Commercial payers' acquisition sprees and direct-to-employer contracting are two of the biggest trends providers should be paying attention to as healthcare costs continue to rise and independent practices fight to maintain their autonomy.
Four surgeons expanded on why providers should be following these trends:
Question: What's one healthcare trend you feel isn't getting the attention it deserves?
Brian Gantwerker, MD. The Craniospinal Center of Los Angeles: The ever-growing list of healthcare entities being purchased by one or two insurers and adding to their ever-expanding portfolio. The only beneficiaries of this are their shareholders. Quietly, many physician groups, contracting agents and software programs belonging to these large companies have been appearing. Their presence is even felt in the halls of government, evident in very large contracts signed by CMS and even the portal the Coronavirus Aid, Relief and Economic Security Act is run through. It's almost as if no one lived through 2008. "Too big to fail" should be on the top of everyone's mind. Certainly the lack of independence of even our governmental agencies from these companies is truly a turn for the worse.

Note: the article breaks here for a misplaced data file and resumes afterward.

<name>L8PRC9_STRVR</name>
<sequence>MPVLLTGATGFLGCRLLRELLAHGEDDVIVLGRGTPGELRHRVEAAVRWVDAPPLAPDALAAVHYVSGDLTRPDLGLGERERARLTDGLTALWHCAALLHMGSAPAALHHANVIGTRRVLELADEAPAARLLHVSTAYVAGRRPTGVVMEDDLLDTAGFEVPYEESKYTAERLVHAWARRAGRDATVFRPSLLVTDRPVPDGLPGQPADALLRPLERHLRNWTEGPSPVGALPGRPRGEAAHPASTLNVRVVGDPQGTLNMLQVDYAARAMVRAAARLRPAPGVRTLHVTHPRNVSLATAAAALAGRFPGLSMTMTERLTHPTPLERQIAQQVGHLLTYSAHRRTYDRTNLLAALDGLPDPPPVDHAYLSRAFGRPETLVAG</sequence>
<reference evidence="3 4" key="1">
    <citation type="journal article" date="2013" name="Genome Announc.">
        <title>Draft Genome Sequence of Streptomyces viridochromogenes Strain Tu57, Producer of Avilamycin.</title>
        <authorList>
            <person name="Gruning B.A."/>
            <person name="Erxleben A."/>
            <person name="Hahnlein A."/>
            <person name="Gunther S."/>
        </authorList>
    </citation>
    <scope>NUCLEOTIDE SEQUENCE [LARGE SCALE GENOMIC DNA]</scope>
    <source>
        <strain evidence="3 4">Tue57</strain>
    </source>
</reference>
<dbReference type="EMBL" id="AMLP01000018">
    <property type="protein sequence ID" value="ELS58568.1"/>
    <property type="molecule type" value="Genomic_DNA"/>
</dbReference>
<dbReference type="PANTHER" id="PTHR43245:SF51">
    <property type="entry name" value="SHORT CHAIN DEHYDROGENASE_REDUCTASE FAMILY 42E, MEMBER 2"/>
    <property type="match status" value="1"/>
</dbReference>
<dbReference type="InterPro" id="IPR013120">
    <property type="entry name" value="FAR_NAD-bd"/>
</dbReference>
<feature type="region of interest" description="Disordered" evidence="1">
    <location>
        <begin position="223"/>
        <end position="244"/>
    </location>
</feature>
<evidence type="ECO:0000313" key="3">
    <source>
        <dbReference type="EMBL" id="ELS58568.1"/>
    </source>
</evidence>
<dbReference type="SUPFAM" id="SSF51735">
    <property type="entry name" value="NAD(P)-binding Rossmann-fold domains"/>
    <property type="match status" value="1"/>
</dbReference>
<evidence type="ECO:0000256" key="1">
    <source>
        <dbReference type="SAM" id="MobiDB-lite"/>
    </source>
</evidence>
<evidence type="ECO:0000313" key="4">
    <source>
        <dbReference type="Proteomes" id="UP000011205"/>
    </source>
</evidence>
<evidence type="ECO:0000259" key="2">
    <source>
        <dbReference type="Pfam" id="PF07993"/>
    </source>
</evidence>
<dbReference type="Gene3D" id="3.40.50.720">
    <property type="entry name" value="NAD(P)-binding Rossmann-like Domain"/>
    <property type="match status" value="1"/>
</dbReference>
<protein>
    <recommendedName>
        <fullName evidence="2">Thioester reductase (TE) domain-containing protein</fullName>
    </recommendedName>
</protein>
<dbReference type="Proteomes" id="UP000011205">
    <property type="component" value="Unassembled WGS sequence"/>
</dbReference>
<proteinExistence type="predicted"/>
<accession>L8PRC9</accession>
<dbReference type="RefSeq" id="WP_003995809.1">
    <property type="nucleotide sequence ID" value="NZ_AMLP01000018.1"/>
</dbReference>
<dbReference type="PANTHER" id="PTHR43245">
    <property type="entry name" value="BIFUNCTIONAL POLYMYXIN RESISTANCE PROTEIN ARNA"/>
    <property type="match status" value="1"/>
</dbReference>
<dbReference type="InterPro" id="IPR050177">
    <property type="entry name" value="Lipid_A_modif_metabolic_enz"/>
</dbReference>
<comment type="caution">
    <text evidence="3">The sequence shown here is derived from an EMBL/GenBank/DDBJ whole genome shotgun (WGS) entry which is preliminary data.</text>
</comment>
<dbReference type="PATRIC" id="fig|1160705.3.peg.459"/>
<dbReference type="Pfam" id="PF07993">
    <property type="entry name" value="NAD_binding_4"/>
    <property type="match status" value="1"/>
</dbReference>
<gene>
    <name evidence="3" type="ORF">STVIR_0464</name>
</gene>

Nicholas Grosso, MD. The Centers for Advanced Orthopaedics (Bethesda, Md.): I believe direct-to-provider contracting between employers and physician practices should be getting more attention as the cost of healthcare continues to rise. Employers are feeling this increase and have no choice but to pass costs down to employees. As recruiting and retaining talent remains a challenge across industries, employers can save by contracting directly with providers, which will be more attractive to employees.
Ehsan Jazini, MD. Virginia Spine Institute (Reston): Consolidation across payers and service providers can streamline the business of healthcare and save costs but also limit access and innovation and ultimately the progress of healthcare across the U.S. Competition is key to advancing any field, and healthcare is no different. The monopoly of healthcare by large corporate insurance companies is a dangerous trend that must be evaluated and limits imposed.
Christian Zimmerman, MD. St. Alphonsus Medical Group and SAHS Neuroscience Institute (Boise, Idaho): By and large the attention towards staffing issues, especially in the operating rooms, has been an additional hurdle of late. Between the half dozen surge contentions and subsequent fall out of lassitude, the ability for hospital systems to properly staff and return to some normalcy in practice is affected. Albeit urgent and emergent care has not faltered, there is measurable lagging in both nursing an other ancillary services from the pre-COVID business model. This could represent the new norm.